Draft of Function.prototype.bind.

Brendan Eich brendan at mozilla.com
Mon Nov 3 22:06:09 PST 2008


On Nov 3, 2008, at 8:51 PM, Mark S. Miller wrote:

> On Mon, Nov 3, 2008 at 7:08 PM, Brendan Eich <brendan at mozilla.com>  
> wrote:
> >
> > See also 11.4.3 The typeof Operator (second to last table row).
>
> For reference, the last three rows of that table are
>
> Object (native and doesn't implement [[Call]])	"object"
> Object (native and implements [[Call]])	        "function"
> Object (host)	                                  Implementation- 
> dependent
>
> So it's pretty clear from the text you cite that typeof of a native  
> object that implements [[Call]] must be "function".

No, it must have typeof-type "function" -- that is not the same as  
being a function object -- as having internal [[Class]] property value  
"Function" (13.2 step 3).

Let's agree (I do, with your words at the end of your message) to use  
"a function" to mean "a function object", that is, "an object whose  
[[Class]] is ''Function''." But the typeof spec is not talking about  
the value of the object's [[Class]] internal property at all.

Put another way, all function objects are callable but not all  
callables are function objects.

Consider Python and many similar languages; consider too the bridging  
between DOM, Java, Python, and other runtimes where callables that are  
not anything like JS functions must have object reflections in JS.  
Such reflection objects are not required by ES1-3 to have typeof-type  
"function" and it's more useful in our experience to give them typeof- 
type "object".


> On FF3.0.3, a bit of testing reveals that RegExp instances are  
> indeed callable as functions, which presumably means they have an  
> internal [[Call]] property. And they are clearly native objects, not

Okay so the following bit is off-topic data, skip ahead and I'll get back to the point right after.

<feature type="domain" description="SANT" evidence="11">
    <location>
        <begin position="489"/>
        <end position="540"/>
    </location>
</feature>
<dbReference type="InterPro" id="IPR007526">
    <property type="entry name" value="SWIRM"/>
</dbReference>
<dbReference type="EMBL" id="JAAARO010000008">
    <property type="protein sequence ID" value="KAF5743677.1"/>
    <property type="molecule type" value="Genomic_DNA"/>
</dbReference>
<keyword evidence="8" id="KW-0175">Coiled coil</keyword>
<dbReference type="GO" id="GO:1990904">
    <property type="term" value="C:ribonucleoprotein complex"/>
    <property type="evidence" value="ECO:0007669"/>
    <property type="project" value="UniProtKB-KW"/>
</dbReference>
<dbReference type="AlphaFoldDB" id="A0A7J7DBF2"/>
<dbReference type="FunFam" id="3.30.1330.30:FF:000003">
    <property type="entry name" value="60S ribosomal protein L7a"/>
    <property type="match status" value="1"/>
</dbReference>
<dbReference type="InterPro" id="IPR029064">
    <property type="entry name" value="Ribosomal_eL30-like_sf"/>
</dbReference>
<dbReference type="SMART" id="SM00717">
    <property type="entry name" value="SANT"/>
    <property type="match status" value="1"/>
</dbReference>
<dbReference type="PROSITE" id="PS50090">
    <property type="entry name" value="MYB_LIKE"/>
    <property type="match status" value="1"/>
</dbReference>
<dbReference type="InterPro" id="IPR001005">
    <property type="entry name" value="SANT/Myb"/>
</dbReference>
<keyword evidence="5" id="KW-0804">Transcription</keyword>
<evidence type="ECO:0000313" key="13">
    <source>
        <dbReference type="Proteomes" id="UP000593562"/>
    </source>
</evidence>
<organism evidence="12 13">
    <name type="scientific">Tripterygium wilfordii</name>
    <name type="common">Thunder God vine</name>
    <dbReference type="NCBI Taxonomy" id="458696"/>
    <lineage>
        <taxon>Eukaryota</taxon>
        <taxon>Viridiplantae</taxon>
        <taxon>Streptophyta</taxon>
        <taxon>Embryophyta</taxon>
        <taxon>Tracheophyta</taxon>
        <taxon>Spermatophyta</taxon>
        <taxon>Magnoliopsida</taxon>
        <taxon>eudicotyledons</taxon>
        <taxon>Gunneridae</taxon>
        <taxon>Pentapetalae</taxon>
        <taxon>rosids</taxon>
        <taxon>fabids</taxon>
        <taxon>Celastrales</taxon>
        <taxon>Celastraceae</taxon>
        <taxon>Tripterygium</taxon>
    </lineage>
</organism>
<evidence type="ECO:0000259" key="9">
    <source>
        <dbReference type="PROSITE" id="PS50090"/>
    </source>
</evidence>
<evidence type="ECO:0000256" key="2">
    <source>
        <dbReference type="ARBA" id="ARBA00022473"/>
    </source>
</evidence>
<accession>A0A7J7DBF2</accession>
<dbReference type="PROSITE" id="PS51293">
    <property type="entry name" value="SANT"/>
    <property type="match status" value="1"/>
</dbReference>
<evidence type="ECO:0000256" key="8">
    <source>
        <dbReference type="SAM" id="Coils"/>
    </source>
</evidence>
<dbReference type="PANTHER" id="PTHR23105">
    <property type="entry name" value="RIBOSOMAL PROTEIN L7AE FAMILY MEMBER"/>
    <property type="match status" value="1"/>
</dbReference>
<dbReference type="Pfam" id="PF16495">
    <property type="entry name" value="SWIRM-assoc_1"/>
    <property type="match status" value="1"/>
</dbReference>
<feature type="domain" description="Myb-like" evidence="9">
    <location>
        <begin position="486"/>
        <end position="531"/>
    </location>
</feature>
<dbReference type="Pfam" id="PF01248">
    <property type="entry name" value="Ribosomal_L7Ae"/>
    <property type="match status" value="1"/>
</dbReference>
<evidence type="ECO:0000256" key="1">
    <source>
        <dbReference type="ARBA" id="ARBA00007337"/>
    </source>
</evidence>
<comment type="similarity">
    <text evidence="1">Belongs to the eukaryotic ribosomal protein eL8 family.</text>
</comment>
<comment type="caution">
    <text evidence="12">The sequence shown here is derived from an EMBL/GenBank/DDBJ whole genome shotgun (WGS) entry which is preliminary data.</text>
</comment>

> host objects. However, unlike Rhino or WebKit, of FF3.0.3 at least,  
> typeof of a RegExp does return "object". I don't see any way to  
> rationalize this as conforming to the spec. Since WebKit conforms to  
> the ES3 spec in this regard, it would seem that one can both follow  
> this clause of the spec and not break the web.

First, this has nothing to do with whether all callables are function  
objects.

Second, the reason we retreated on following ES1-3's spec for typeof  
here was precisely compatibility, both Web and Mozilla platform  
compatibility. See these bugs:

https://bugzilla.mozilla.org/show_bug.cgi?id=61911
https://bugzilla.mozilla.org/show_bug.cgi?id=289933

Third, the issue of whether RegExp having a [[Call]] internal property  
is a good idea is separate from any of this "all callables should be  
function objects" argument. Let's agree that callable regexps are a  
bad idea.

Nevertheless, the ES1-3 specs allow this extension, in particular the  
typeof sub-spec specifies that such callable native objects as  
callable RegExp instances have typeof-type "function". We tried that,  
it broke too many pages that want what other browsers do.

There were two possible fixes: removing RegExp's [[Call]] internal  
property; changing how typeof works on a native object. We picked the  
latter because of too much Mozilla-specific code that depended on  
RegExp instances being callable. See Alex Fritze's comments in https://bugzilla.mozilla.org/show_bug.cgi?id=289933 
.

Again, this callable regexp story is a sideshow. It's about typeof. It  
is not relevant to the question of whether all callable native objects  
must be function objects. Just based on the ES1-3 specs, and taking  
chapter 16 of ES3 into account, it's clear that *not* all callable  
native objects must be function objects -- objects whose [[Class]] is  
"Function".


> If F is a callable native object, then the section of the spec  
> Brendan cites (and which FF violates) does guarantee that |typeof F|  
> be "function". Whether we want to describe such objects as functions  
> in prose about them is another matter. In descriptive prose, I  
> prefer to describe as functions only native objects whose [[Class]]  
> property is "Function".

Yes, that is the definition used consistently (or nearly so) in the  
spec. We should fix any deviations, and strive to use "callable" for  
the general term and "function" only for objects whose [[Class]] is  
"Function".

/be

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